Even if you consider yourself only a casual rider, breaking things comes with the territory as a cyclist. However, there is a relationship between amount of riding and the amount of destruction going on, and it’s not terribly complicated math – the more you ride, the more stuff you break. Breaking parts is one thing; snapped chain, broken shifter, seatpost – these are certainly inconvenient, but usually not too hard on the wallet. A broken frame though is significantly more complicated and expensive, and surprisingly not all that uncommon. Most riders I know have cracked or broken at least one frame over the years – I cracked an aluminum frame years back, and was lucky to still be eligible for a warranty replacement. But what if your warranty is expired, or you bought the bike second hand? You’re essentially stuck buying a new frame (or bike), right? Well, if you frame is metal, then yes, a new frame is the most feasible option. If your frame is carbon though, it’s quite possible the frame can be repaired and put back into perfect working order for a fraction of the cost of a new frame.

With some bikes, the bond you form with the bike makes it worth repairing when you break it

With some bikes, the bond you form with the bike makes it worth trying to repair it when you break it. My original Van Dessel FTB is one of those bikes. No one throws Boogie in the corner.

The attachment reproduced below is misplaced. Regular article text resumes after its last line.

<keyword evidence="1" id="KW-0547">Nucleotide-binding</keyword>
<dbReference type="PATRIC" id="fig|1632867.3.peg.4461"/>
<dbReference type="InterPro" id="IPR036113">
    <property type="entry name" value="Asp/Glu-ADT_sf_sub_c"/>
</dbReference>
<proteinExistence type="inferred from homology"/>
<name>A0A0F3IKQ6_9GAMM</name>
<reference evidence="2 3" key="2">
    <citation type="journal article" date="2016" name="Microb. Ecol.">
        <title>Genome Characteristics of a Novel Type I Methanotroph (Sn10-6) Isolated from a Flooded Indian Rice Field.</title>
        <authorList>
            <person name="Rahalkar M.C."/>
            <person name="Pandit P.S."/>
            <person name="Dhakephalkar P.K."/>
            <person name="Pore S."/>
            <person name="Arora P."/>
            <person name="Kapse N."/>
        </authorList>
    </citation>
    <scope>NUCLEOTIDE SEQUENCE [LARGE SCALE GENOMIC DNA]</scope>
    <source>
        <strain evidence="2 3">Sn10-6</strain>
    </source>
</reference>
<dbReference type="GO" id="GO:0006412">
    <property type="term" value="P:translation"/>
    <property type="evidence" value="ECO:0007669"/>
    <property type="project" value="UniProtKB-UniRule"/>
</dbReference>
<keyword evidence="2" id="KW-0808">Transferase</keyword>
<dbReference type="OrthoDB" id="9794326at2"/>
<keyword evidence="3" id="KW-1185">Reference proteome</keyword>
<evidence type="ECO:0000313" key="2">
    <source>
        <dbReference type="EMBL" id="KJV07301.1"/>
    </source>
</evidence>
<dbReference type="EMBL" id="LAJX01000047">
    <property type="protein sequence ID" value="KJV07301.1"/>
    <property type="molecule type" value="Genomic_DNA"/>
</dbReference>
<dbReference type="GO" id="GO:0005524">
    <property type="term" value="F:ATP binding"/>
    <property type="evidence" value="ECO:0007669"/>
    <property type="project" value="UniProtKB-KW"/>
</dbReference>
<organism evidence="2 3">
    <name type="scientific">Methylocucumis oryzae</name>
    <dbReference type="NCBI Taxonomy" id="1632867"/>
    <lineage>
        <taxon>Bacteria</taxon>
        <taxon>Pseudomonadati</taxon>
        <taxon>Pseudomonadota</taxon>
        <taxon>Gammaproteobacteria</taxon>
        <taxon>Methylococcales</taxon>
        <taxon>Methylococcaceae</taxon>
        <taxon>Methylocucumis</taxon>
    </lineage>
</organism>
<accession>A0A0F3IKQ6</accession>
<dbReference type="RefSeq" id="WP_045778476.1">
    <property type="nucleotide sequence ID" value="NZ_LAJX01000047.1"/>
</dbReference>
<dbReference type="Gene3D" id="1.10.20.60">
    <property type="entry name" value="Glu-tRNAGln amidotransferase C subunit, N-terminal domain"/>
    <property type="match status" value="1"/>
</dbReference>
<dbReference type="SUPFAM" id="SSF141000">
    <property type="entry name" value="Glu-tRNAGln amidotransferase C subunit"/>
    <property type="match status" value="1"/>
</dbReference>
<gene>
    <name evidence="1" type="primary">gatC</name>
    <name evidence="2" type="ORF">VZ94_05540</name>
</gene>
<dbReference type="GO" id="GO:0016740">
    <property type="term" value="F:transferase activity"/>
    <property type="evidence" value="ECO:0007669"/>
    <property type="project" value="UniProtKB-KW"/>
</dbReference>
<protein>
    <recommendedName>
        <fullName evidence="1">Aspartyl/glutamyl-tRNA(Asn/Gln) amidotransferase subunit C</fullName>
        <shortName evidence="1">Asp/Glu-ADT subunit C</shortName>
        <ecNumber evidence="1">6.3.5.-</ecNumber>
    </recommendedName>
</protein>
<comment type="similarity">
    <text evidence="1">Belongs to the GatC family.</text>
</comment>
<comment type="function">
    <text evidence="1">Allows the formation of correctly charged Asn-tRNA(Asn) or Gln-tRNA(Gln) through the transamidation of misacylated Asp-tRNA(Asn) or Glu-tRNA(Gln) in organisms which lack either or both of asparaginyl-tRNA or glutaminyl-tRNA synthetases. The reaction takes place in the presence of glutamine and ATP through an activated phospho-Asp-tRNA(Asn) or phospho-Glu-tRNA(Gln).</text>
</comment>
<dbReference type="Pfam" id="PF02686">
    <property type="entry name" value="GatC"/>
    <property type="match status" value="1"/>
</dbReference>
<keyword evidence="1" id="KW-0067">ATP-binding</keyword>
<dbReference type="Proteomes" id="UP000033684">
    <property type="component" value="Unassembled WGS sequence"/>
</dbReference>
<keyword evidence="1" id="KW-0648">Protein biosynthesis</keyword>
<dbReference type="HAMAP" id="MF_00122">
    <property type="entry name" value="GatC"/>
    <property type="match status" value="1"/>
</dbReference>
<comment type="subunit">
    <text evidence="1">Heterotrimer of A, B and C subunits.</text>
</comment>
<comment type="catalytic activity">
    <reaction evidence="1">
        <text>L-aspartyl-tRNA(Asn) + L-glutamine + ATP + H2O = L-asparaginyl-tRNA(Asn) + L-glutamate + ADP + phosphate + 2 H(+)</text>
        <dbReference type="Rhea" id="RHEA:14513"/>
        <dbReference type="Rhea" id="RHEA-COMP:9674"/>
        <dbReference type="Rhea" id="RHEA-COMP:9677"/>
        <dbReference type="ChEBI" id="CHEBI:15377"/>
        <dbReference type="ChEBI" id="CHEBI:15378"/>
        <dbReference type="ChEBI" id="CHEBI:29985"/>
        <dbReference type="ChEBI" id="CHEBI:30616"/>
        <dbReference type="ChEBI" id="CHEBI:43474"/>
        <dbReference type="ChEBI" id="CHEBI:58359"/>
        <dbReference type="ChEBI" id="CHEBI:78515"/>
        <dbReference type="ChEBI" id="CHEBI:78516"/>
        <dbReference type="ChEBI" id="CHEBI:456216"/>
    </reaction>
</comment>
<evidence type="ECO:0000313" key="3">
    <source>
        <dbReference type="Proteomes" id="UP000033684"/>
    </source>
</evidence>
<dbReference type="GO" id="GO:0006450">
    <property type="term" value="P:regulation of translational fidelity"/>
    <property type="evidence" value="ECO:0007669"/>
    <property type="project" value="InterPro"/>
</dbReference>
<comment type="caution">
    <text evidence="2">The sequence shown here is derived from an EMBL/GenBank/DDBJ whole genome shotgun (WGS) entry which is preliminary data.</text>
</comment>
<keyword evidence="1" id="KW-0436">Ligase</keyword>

“What does broken carbon look like?” you might be wondering. Not pretty – big breaks will usually be obvious cracking or splintering of some kind (procrastination alert: http://www.bustedcarbon.com/), although smaller cracks can remain unnoticed for a long time, especially if you don’t clean your frame very often. Chances are, if you’re like many of us, you won’t even notice a crack or break right away – unless say you’ve crashed and the crack is in a noticeable, obvious place where you know an impact has occurred (the handlebar swinging around and smacking the top tube is a common example). Typically, a crack will become apparent while cleaning or polishing your frame, which is how I recently stumbled upon a rather nasty crack in my driveside chainstay on my well-loved and abused Van Dessel Full Tilt Boogie. Since I first acquired it in 2012, I’ve loved everything about this bike, and despite putting it through hell and back for several cyclocross seasons and torturing it the last two seasons as a full-on winter bike/commuting bike, there was no chance I was going to just toss the frame in the garbage dump. Sure, I could re-purpose the parts, but this is a bike that fits like a glove and is very near and dear to my heart that I had planned to ride for many more years.